Sector rotation has been in the news lately. Everyone from the economic times, business wire, and the financial express to the NASDAQ, Forbes and others have shared their opinions on sector rotation in the last three weeks. If you are like us, we are sure you would like to understand it better.
Let us understand sector rotation and its phases better
Identifying the right sectors and understanding the flow of money from one industry to another will help you swim through the stock market ocean. Sector rotation is that stock market wave that takes you happily to the shore.
Investopedia defines sector rotation as “the movement of money in stocks from one industry to another based on the next economic cycle is sector rotation.” For instance, steel industries faced turmoil in the late 2015s up to 2019, post which they saw a global boom. However, specific industries and sectors tend to outperform due to the change in long-term business cycles and the influence of economic cycles.
Business cycles reflect industrial fluctuations. Therefore, it can be a critical factor in evaluating and predicting the equity sector’s performance over a period. Any business cycle will have a period of stability, followed by extraordinary economic growth, slowdown, and recession. Typically, price stability follows a recession period, and the cycle continues.
The stock prices also reflect business cycles from peak to trough. This cycle is known as Sector rotation. The economy behaves in predictable cycles, so companies that dominate in some periods could fall in other business periods.
There are 11 sectors in the Indian stock market – Healthcare, Materials, Real Estate, Consumer Staples, Consumer Discretionary, Utilities, Energy, Industrials, Consumer Services, Financials, and Technology Sector.
Phases of a Typical Business Cycle
There are four distinct phases of a typical business cycle. Let us see what each means.
1. Early-Cycle Phase -> The Bounce from the Trough
Generally, the market finds a bottom in the short term and then recovers from those levels. It is considered a bounce-back in the market. This phase marks a change in investors’ sentiment from a negative to a positive, causing an acceleration in growth.
The central government generally manages such recessionary situations by easing the monetary policy and loosening the economy’s credit flow to improve the people’s purchasing power. As a result, it will increase the money supply circulating in the economy, boosting demand from consumer-related sectors and industries. As a result, business inventories are typically low during a recession until they see substantial sales growth.
Typically, healthcare, consumer staples, and consumer services are leading indicators in a recession recovery period as they see consumer demand before any other sector. As a result, these sectors generally outperform and are known as the most stable investment options and the least volatile, with limited downside risks in times of turmoil.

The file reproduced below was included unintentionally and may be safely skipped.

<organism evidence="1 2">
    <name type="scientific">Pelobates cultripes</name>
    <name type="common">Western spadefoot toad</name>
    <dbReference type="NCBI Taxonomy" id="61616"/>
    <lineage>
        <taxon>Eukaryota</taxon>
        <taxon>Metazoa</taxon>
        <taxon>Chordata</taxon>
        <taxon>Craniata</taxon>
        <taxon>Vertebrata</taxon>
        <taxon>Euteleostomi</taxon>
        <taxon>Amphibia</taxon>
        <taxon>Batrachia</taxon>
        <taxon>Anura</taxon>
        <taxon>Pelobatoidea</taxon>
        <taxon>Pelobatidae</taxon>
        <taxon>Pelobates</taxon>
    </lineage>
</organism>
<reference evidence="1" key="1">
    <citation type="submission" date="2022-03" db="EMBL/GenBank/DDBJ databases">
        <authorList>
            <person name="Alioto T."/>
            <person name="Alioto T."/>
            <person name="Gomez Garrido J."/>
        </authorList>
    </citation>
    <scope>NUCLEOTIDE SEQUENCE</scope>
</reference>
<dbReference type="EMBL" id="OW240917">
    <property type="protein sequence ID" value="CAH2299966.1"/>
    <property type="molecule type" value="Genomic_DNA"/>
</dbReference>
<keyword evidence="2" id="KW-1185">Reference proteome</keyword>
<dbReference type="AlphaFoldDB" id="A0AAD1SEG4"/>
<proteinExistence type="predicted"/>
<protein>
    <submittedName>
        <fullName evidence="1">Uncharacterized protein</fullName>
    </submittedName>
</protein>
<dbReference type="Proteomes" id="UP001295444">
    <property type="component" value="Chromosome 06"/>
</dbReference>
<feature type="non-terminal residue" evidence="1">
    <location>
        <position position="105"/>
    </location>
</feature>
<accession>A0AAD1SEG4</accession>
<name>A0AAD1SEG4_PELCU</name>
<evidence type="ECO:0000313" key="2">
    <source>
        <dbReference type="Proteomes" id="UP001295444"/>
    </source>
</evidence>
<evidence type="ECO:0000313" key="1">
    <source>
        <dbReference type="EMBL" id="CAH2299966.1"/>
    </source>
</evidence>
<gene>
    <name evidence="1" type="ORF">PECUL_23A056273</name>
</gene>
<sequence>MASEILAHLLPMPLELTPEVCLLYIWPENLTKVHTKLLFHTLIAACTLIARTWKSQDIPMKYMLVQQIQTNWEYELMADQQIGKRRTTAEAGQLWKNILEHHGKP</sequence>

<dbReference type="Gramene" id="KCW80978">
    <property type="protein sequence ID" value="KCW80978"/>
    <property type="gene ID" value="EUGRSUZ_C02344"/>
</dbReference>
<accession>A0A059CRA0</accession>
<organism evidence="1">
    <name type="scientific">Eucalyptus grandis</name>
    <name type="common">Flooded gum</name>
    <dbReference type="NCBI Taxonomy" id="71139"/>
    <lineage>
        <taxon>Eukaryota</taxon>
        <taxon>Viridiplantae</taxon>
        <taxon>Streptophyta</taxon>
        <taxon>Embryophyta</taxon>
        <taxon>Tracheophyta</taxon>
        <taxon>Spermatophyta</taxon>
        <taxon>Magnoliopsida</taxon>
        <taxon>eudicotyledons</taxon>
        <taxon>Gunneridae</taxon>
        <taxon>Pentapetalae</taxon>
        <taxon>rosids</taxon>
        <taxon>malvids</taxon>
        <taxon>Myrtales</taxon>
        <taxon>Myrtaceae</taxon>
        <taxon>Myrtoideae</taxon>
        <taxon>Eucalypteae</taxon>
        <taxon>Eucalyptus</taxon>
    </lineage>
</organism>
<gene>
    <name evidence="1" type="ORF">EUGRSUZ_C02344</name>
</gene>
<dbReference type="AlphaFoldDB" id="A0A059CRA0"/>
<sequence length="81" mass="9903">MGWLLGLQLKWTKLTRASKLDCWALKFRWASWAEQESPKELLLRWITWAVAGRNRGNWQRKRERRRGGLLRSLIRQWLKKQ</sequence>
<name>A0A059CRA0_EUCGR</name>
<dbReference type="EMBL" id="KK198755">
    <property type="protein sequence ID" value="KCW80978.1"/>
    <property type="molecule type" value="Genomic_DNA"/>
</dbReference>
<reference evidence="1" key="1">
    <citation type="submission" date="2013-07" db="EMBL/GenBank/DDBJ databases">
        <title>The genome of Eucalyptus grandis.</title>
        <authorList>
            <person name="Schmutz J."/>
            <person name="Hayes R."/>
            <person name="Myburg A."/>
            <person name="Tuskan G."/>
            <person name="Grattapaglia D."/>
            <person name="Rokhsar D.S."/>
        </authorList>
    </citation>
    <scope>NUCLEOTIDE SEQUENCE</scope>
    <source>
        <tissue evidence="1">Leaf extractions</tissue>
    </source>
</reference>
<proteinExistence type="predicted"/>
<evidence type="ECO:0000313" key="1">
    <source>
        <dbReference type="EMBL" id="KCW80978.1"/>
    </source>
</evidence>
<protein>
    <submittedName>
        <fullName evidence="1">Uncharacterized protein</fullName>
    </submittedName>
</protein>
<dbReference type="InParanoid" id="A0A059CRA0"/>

2. Mid-Cycle Phases -> The Bull Run of The Market
The Bull Run is the most prolonged phase in the stock market. The growth rates are stable and consistent, with plenty of economic credit to boost demand and increase profitability for most companies.
Such periods generally bring the best of most businesses. The growth rates are stable and consistent. The credit supply in the economy is going towards its peak. As a result, economic activity gains momentum, credit growth supports demand, and profitability for the companies is also healthy.
The high-risk companies tend to outperform the market in such a phase because the overall view of the economy is very bullish. Because of high credit flow and money supply, the consumer discretionary sector flourishes as people spend more money on things they want. Because of business expansion, industrial sectors thrive as they expand their facilities and capacities.
3. Late-Cycle Phase -> The Peak of A Bull Market
This is the phase where retail investors become greedy, and the market shifts from optimistic to euphoric. People start buying stocks without proper research as the stock market is on the run.
The emerging sectors and small and mid-cap companies suddenly start seeing inflows and participation from retail audiences, and that is where you need to stay cautious. The consumer discretionary sector generally signals to top out in the stock market.
4. Recession -> Emergence of a Bear Market
The market top is made, and we see selling pressure all around the street. The investor’s perception becomes negative as low sales mean low profits. A higher-than-average inflation rate indicates an excessive money supply in the market that needs central bank intervention. The recession-proof stock portfolio typically includes defensive sectors, such as consumer staples, utilities, and healthcare. These are essential commodities and tend to see continued demand even in recessionary conditions.
Sir John Templeton rightly said, “Bull markets are born on pessimism, grow on scepticism, mature on optimism, and die on euphoria.”
Here is a snapshot of the sectors that outperform at different stages of the market sentiment
Benefits of Sector Rotation Strategy
A sector rotation strategy can help the investors reshuffle and rebalance their investments with the broader market outlook. Investors use a tactical asset allocation strategy to exploit the current market condition and shift money across sectors. As a result, they can overweigh specific outperforming sectors and under weigh underperforming sectors.
Given the stage and maturity of the bull market, you must identify the sectors and see the churn that happens through the process. Picking the right sectors at the different stages will allow you to earn alpha returns in the stock markets.
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